In the snowy predawn light of Valentine’s Day 2013, six other CC students and I hoisted loaded packs onto our shoulders, clicked into our touring bindings, and set off into the Aspen backcountry. Nothing could have been more romantic. We were off to the Tagert Hut, one hut of many in Colorado’s 10th Mountain Hut Division, for three days of epic backcountry skiing.
Our crew consisted of junior Addis Goldman, seniors Teddy Collins, Halsey Landon, Eric Syrjala, and myself, as well as two Colorado College alumni who had decided to come along: Ian Coughlan (‘12) and Ben “The Rhino” Gardner (‘11). Collins and Gardner rocked split boards (snowboards that split lengthwise into two planks, enabling their users to tour alongside skiers), while the rest of us toured on our powder skis.
From the Ashcroft trailhead just outside of Aspen, we toured south into a large alpine valley along a forest service road known for its extensive network of Nordic ski trails. When the road forked, we veered west and began climbing into the beautiful Pearl Basin. We passed the bottom of several large avalanche chutes, careful to cross one at a time, to negate the risk of being swept away by a rogue slide.
One of the fundamental rules of backcountry travel is to retain avalanche awareness, regardless of the group’s excitement. Too often, skiers and snowboarders do not take the time to assess the snowpack and suffer consequences. Excited as we were to make some turns, we dug a pit in a deep, windblown, north-facing aspect, and, as a group, carefully analyzed the accumulated layers of snow. We decided they were safe enough to ski, so ski we did, hooting and hollering all the way down.
The next morning, we hiked all the way to the top of Pearl Pass, only to be thwarted by high winds and poor visibility. Instead of skiing chutes in whiteout conditions, we decided to explore the 2,000-vertical-foot tree zones just below the hut.
It was a glorious decision; we found that the forested area retained snow much better than the windswept high-alpine zones. The woods below the hut became our playground, a kingdom of protected pillow lines and thigh deep snow. Pillow lines are cliffs that collect huge tufts of snow on rock outcrops. Skiing one is like leaping from one giant marshmallow to the next.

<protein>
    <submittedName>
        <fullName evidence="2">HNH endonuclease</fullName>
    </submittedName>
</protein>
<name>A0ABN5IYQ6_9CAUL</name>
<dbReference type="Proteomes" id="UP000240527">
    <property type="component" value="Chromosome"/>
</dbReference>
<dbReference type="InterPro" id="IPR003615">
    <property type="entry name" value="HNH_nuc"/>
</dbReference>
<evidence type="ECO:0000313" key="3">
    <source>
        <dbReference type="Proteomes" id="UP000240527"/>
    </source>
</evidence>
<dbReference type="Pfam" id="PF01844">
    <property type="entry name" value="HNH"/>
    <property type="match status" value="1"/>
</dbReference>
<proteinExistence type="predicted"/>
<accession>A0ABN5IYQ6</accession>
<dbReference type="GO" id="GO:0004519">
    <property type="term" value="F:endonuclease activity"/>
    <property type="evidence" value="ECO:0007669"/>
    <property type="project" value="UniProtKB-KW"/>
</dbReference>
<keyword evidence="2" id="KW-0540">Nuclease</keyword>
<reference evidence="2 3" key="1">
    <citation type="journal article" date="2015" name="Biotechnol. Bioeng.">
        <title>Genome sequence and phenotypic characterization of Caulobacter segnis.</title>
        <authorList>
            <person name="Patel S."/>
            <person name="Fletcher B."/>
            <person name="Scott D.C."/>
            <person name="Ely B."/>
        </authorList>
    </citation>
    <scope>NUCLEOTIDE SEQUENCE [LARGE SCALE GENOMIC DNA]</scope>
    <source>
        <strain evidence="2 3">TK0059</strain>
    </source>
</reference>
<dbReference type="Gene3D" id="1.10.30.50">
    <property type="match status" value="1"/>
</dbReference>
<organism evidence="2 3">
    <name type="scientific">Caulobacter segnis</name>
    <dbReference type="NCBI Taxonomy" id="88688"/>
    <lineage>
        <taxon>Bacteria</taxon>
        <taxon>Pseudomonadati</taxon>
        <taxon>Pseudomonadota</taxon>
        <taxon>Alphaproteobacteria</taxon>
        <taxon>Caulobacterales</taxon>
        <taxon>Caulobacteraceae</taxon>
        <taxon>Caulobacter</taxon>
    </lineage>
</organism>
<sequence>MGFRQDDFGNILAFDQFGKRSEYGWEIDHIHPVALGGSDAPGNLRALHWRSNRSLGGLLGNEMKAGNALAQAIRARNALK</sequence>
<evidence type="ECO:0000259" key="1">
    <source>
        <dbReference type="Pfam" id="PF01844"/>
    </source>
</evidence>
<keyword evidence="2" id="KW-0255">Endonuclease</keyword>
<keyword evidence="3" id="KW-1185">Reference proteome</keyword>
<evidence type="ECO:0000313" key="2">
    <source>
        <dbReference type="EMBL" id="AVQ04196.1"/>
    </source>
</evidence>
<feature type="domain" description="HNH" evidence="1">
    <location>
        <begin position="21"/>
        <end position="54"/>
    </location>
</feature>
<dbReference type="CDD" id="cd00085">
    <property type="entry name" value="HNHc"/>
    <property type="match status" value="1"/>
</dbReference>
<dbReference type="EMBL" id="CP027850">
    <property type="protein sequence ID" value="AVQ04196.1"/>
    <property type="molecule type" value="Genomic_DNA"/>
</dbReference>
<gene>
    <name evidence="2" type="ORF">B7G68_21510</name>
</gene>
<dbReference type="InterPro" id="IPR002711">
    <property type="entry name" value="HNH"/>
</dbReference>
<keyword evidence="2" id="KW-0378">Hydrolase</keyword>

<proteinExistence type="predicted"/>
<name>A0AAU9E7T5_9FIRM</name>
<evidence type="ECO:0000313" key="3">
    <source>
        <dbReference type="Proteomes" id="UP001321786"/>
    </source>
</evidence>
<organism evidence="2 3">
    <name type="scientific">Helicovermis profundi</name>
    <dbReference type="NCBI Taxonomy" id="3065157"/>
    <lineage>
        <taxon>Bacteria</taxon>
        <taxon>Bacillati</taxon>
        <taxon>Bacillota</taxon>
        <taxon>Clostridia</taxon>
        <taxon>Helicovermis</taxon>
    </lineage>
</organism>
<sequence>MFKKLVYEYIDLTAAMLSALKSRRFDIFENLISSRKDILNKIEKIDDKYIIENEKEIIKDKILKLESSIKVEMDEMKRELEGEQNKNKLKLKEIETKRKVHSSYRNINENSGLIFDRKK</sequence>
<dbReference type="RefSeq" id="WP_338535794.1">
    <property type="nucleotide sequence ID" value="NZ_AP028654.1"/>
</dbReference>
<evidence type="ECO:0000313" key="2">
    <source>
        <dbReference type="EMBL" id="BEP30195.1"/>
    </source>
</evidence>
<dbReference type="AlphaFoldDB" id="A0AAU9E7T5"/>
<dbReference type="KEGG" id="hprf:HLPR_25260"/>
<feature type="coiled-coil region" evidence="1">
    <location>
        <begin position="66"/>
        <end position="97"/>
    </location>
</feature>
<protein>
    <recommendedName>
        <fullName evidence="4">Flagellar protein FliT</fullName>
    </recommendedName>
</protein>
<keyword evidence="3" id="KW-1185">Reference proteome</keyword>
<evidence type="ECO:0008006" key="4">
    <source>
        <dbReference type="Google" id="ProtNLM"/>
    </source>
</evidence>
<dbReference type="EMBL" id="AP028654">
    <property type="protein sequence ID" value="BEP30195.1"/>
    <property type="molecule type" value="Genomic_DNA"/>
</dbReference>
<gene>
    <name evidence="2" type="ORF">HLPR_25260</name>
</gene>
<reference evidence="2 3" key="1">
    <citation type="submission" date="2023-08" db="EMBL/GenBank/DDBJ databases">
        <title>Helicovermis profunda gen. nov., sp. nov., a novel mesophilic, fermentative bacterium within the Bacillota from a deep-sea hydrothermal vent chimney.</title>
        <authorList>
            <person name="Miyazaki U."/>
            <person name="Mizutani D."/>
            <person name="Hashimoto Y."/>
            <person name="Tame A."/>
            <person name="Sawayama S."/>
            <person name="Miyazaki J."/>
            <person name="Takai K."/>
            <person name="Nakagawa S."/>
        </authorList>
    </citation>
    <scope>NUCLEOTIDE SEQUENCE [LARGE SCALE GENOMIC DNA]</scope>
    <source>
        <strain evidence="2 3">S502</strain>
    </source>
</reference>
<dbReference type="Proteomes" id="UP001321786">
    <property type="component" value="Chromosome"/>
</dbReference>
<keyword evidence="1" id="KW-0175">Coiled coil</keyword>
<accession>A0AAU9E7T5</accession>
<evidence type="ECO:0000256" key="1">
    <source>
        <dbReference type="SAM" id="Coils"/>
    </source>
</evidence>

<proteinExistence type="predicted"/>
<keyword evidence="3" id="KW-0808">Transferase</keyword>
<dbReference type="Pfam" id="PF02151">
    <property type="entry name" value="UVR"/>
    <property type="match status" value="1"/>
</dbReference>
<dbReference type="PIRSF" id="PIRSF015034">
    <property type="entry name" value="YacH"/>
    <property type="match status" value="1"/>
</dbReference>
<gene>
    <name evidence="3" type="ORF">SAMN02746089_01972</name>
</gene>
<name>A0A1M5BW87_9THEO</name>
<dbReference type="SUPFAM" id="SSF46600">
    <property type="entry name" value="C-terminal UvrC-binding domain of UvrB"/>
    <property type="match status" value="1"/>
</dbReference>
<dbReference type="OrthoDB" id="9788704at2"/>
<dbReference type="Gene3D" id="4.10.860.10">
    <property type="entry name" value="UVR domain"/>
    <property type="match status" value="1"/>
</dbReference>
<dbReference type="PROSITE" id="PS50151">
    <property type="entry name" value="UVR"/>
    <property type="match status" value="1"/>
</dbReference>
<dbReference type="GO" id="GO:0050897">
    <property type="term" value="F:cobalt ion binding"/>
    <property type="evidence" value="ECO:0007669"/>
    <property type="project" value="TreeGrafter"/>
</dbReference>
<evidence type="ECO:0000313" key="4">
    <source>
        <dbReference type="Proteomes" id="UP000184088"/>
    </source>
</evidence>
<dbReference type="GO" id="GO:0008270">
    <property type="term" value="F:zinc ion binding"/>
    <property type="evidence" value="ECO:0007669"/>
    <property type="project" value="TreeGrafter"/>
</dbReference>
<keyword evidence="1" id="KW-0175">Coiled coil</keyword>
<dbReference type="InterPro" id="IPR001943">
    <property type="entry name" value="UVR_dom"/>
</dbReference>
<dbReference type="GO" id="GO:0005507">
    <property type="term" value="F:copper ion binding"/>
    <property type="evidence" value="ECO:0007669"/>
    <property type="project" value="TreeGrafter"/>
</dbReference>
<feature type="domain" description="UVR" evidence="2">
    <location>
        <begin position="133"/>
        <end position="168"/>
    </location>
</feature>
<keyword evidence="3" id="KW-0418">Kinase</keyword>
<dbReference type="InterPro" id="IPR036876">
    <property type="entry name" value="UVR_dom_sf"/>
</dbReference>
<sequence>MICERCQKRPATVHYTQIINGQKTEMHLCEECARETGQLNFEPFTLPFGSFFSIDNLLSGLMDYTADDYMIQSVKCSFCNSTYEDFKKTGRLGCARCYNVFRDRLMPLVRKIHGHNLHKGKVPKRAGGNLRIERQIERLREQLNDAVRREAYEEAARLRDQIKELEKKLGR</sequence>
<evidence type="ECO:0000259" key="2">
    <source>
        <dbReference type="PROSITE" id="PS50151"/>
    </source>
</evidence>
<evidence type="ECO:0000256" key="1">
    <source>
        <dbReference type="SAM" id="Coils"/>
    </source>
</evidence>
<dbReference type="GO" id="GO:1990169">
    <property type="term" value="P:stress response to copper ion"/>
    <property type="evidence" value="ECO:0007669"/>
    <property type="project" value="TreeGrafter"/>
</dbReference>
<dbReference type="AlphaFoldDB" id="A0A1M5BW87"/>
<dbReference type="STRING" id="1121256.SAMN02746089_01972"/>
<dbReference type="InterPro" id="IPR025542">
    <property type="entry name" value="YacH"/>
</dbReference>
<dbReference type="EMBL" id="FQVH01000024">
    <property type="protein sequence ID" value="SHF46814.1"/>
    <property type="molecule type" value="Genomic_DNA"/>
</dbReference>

On our second lap in the woods, we encountered another A-frame hut, prayer flags fluttering in the wind. More interesting, however, was the old man chilling on the front porch. He introduced himself as Doug, growling almost unintelligibly through a mangy, grey beard. It was like something out of a John Muir memoir.
We found out that Doug has owned the little cabin in the woods for 30 years and that he spends each winter up there in solitude—a true aesthetic wanderer. We drank our fill of his wisdom, and then continued to lap our pillow wonderland until dark
The sun rose into a bluebird sky the next morning. Since poor visibility was no longer an issue, we ventured back up into the basin and onto a large, open-faced knob we had been scoping since we first hiked into the high alpine. Because of its rolling, convex qualities and questionable snowpack, the knob had a significant likelihood of sliding. However, we established a plan of attack, including a designated safe zone, constant radio communication, and an extensive protocol for companion rescue if something were to go wrong. But it was worth it; I have never skied such flawless turns in my life.
That night, in an Aspen bar, we raised our glasses and toasted to Doug, Tagert, and the wonders of skiing in the backcountry.